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Judges find stop violated Fourth Amendment

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The 7th Circuit Court of Appeals ruled a defendant's stop by police and subsequent search of a wheelbarrow he was pushing - which led to convictions of burglary and theft - violated the man's Fourth Amendment rights. The Circuit Court ordered the defendant's petition for habeas corpus be granted.

The District Court denied Kenneth Gentry's petition for habeas corpus. Gentry's petition was his most recent attempt to overturn his convictions following his 1999 arrest in Indianapolis. Police stopped Gentry walking down the street following a report of a suspicious person by neighbors. Gentry was pushing a wheelbarrow filled with items, some partially covered by a raincoat. The officers told Gentry to put his hands up, patted him down, and found a garage door opener on him. One officer tried the opener on nearby garages and discovered the opener and many of the items in the wheelbarrow, including the wheelbarrow - were stolen.

Gentry filed a pro se motion to suppress evidence but the record doesn't show whether the trial court ever ruled on it. His attorney never moved to suppress the evidence, objected to its introduction or addressed the pro se motion with the court. His appeals, including post-conviction relief, were denied by the Indiana Court of Appeals and Indiana Supreme Court.

In Kenneth E. Gentry v. Mark R. Sevier, superintendent of the Miami Correctional Facility, No. 08-3574, the 7th Circuit reversed the District Court's denial of the petition for habeas corpus, finding the officers didn't have reasonable suspicion to justify the Terry stop or the pat-down of Gentry. Gentry was stopped because of a suspicious person report and was doing nothing more than pushing a wheelbarrow down the street. He even stopped when the police approached him. The officers could have just engaged Gentry in conversation and asked to search the wheelbarrow, but the stop was intrusive and non-consensual because he was ordered to stop and patted down, wrote Northern Illinois U.S. District Judge Samuel Der-Yeghiayan, who was sitting by designation on the Circuit Court.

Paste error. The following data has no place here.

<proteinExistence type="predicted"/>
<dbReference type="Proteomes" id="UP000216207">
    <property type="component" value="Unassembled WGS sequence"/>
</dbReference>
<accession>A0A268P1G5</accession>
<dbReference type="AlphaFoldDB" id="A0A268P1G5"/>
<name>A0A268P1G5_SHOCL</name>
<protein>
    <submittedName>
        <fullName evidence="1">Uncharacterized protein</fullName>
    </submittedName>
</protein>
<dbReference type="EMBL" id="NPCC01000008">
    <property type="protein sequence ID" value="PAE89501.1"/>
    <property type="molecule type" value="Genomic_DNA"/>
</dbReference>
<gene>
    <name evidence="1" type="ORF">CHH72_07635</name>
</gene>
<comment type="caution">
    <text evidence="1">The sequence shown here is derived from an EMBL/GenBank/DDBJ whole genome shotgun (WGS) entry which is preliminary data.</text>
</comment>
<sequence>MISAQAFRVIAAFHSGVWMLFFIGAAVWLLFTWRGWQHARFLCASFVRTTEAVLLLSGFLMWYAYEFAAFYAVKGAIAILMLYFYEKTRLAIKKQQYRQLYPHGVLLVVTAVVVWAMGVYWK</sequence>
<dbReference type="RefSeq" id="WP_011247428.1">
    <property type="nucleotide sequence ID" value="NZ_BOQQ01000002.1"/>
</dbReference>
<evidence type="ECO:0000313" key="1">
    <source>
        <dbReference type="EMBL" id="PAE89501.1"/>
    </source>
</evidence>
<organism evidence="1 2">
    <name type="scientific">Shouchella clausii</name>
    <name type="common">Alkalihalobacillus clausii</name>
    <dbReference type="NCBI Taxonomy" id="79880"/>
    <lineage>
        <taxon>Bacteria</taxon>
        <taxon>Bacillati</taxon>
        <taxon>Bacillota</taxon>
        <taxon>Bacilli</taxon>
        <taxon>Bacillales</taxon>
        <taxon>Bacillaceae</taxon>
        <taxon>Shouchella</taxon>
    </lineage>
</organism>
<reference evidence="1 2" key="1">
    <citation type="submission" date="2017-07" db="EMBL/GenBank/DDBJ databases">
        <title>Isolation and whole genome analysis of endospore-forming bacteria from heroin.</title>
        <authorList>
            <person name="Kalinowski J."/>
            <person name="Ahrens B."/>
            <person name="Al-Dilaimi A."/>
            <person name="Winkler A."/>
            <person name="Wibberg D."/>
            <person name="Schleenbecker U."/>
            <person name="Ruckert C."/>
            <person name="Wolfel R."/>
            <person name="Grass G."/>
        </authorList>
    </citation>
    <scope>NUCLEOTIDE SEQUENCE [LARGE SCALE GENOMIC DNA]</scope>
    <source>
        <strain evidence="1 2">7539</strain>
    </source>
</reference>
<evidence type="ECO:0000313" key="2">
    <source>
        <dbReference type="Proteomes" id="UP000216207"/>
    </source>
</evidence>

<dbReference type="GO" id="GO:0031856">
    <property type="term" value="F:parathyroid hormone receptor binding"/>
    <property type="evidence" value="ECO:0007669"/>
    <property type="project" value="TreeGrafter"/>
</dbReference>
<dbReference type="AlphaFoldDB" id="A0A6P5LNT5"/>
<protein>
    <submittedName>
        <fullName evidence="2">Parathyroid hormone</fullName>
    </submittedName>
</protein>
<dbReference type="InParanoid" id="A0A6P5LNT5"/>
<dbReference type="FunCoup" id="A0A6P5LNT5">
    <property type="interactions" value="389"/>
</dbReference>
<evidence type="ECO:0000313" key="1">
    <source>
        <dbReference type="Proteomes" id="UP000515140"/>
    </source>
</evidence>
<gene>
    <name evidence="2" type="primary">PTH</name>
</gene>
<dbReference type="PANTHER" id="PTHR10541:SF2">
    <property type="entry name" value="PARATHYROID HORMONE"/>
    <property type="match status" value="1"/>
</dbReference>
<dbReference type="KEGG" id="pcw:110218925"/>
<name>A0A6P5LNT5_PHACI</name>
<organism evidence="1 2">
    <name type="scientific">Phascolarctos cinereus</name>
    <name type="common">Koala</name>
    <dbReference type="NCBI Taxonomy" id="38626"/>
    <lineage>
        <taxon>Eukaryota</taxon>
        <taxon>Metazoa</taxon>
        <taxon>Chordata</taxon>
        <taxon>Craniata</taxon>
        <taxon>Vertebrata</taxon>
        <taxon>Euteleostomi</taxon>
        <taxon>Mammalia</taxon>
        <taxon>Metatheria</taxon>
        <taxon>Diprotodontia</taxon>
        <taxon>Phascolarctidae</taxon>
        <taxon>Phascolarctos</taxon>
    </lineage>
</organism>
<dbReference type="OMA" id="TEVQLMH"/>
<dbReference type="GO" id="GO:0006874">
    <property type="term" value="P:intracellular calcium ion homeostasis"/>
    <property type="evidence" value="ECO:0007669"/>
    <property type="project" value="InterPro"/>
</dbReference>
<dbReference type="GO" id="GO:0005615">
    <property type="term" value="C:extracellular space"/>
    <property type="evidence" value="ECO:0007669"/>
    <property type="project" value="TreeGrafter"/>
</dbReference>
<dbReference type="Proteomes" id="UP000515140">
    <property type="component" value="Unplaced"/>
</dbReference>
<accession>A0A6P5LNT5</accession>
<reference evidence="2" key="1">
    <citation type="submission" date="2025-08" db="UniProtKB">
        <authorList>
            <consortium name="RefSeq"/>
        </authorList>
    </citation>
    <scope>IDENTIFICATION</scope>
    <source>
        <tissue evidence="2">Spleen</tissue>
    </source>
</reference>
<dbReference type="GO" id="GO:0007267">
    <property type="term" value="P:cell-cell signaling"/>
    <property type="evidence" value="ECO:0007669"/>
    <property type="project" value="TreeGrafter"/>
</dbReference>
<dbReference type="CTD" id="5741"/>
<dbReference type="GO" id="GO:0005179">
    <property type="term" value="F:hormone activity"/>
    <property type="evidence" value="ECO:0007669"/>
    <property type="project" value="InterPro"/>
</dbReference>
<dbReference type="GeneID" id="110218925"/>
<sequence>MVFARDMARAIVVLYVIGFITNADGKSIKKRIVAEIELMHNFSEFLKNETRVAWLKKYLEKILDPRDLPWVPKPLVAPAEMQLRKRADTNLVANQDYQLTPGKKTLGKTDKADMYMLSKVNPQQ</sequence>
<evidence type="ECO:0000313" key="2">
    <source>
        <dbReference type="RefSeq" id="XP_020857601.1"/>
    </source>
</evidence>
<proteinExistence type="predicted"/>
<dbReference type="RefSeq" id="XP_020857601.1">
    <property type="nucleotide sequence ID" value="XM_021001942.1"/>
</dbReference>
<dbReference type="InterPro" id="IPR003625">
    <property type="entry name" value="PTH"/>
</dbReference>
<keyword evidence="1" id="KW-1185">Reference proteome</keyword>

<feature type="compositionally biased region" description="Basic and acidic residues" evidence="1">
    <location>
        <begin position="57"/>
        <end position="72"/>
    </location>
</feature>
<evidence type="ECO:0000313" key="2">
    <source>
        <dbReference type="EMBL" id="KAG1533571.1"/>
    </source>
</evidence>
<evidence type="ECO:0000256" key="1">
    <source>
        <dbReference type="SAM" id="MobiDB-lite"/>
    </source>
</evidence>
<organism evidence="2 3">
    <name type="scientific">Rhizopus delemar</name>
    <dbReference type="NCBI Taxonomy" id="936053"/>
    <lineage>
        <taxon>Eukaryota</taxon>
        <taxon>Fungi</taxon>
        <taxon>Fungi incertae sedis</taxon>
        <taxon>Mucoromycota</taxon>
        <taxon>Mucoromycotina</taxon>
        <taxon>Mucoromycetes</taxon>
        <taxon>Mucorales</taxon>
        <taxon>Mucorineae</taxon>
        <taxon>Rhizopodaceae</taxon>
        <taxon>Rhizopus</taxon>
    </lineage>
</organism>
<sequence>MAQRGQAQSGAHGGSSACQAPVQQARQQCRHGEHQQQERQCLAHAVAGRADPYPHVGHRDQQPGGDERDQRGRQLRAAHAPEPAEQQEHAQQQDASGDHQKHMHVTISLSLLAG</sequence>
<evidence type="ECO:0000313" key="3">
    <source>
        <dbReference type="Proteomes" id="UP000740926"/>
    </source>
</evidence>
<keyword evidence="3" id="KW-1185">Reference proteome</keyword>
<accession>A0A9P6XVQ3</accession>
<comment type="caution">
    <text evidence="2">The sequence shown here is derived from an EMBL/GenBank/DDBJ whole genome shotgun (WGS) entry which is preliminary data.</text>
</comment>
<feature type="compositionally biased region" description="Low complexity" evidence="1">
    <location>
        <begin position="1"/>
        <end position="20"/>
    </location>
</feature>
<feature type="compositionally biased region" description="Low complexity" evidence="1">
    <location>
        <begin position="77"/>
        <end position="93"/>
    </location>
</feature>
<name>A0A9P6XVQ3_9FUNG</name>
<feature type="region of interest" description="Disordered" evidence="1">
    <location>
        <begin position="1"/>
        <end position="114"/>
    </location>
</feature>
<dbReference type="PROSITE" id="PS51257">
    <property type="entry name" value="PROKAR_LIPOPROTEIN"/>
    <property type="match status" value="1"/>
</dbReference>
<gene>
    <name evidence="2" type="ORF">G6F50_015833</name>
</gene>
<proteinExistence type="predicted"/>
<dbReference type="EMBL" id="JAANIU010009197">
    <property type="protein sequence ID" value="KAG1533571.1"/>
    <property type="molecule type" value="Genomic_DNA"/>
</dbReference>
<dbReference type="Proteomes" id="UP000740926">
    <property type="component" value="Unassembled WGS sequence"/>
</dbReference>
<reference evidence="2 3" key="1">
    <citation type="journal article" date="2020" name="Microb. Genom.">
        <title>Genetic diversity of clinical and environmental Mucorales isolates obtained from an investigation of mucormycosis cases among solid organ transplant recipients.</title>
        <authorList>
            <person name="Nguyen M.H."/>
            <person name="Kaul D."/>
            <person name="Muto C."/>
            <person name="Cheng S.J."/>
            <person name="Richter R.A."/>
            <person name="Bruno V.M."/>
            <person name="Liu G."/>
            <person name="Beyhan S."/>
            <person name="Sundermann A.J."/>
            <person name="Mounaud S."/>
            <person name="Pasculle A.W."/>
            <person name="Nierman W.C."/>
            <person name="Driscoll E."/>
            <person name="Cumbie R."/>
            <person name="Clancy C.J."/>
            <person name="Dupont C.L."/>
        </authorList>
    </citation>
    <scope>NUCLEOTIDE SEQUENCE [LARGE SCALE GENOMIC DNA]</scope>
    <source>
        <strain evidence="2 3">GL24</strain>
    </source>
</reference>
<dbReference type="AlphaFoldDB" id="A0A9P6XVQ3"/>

When the officers discovered the bulge in Gentry's pants was just a garage opener, it should have ended the search, but instead an officer took it to see if it opened a nearby garage. Also, the officers needed to have a warrant to search through the wheelbarrow, even though some of the items were in plain sight. They had no reasonable suspicion that Gentry committed a crime until the officer using the garage door discovered it belonged to someone else, wrote the judge.

The Circuit Court also concluded that Gentry received ineffective assistance of counsel because his attorney didn't file a motion to suppress the evidence. The decision of the attorney to not seek to suppress the evidence based on the violation of Gentry's Fourth Amendment rights "is beyond the pale of an objectively reasonable strategy," wrote Judge Der-Yeghiayan.

The Circuit judges instructed the District Court to grant the petition and to release Gentry if the state decides not to retry him within 120 days.